2008 photo by Thomas James
I love Ted Turner. I’ve never shaken hands with him, but I’ve been in the same room with him numerous times. We even share the same birthday. Two years ago he celebrated his birthday with his family at a table immediately next to my table and my family. Couldn’t help but notice how well they all got along, as did we.
Of the many things I love about Ted, his genius for starting new broadcast concepts is high on my list. Making Channel 17 WTBS the first national cable SuperStation allowed me to watch the Atlanta Braves while I lived in small towns throughout the South. His founding of CNN allowed this news junkie a 24-hour-a-day fix. I love his personal and substantial financial commitment to the environment, to the United Nations, to bringing back the American Buffalo, an indigenous mammal that we almost hunted to extinction.
But what I really appreciate is his ability to say anything at anytime. They say the worst speechwriting job in America is to be Ted’s writer. He never follows a script, but follows his own wacky mind. I’ve seen him speak a number of times and he’s always entertaining. It’s like watching a car race … you just know there’s going to be a wreck at some point.
I remember being stuck on the floor of London’s Gatwick Airport in 1978 for five days during an air controller strike. We read all the books and magazines our group had, so someone bought a Playboy magazine and there was a wonderful rambling interview with Ted. He had won yachting’s America’s Cup and the writer asked Ted if he wanted to be President. Sure, he said, he’d love to be, “but I think I’d probably have to be Senator first.” Yep.
Yesterday, I hosted a table of clients to see Ted speak to the Atlanta Press Club. I bought my guests an autographed copy of his new book, “Call Me Ted.” But what I really treated them to was another wacky trip through his mind as he answered the audience’s questions. Within the first few minutes of his remarks, moderator and former CNN President Tom Johnson was jumping to his feet, offering apologies to luncheon sponsor General Motors, who Ted had just accused along with the other big two Detroit automakers of driving their companies into the ground, in total disregard of the commanding environmental, energy and economic trends that had been buffeting them for 30 years.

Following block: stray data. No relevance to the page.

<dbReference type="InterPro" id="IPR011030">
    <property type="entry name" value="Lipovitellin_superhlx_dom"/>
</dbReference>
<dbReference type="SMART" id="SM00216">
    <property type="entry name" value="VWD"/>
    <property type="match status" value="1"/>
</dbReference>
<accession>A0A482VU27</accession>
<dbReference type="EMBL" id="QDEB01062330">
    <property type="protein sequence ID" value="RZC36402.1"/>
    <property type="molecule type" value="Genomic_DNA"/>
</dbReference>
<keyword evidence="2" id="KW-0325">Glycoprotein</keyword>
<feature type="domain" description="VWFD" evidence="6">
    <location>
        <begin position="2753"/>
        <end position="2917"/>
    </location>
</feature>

“I’ve been driving small cars like Toyotas since 1978, when Jimmy Carter was president and we had an energy crisis then … I’ve been driving a Toyota (hybrid) Prius for eight years,” Ted heaped on a few minutes later.
Talking about the economy, he said he was on the cover of Time Magazine as its Man of the year, but then was let go a year and a half before his contract with Time Warner was completed. And he was the largest stockholder. “I’m proof that anyone can be let go. Don’t think you have job security.”
For my money, one of his more memorable lines was about the importance of being a father. He said he gave up yachting in 1981 when he was trying to balance work and family and he realized something had to go. Gone went yachting. “My definition of success is … I don’t think you can be called successful, in any phase of life, if you have a dysfunctional child,” he said. Ted’s children were there. “They all have a job,” he said.
A woman seated near our table asked a question at the end. Actually, she never asked a question. She rambled on and on about how she thought this and agreed with that, so Ted interrupted her and said a few words. She persisted, finally starting to ask a question. Tom Johnson was trying to take back control of the program. The woman got five, maybe six words of her question out when Ted interrupted her. “No, you’re done!” he said. The woman sat down and the audience applauded gratefully.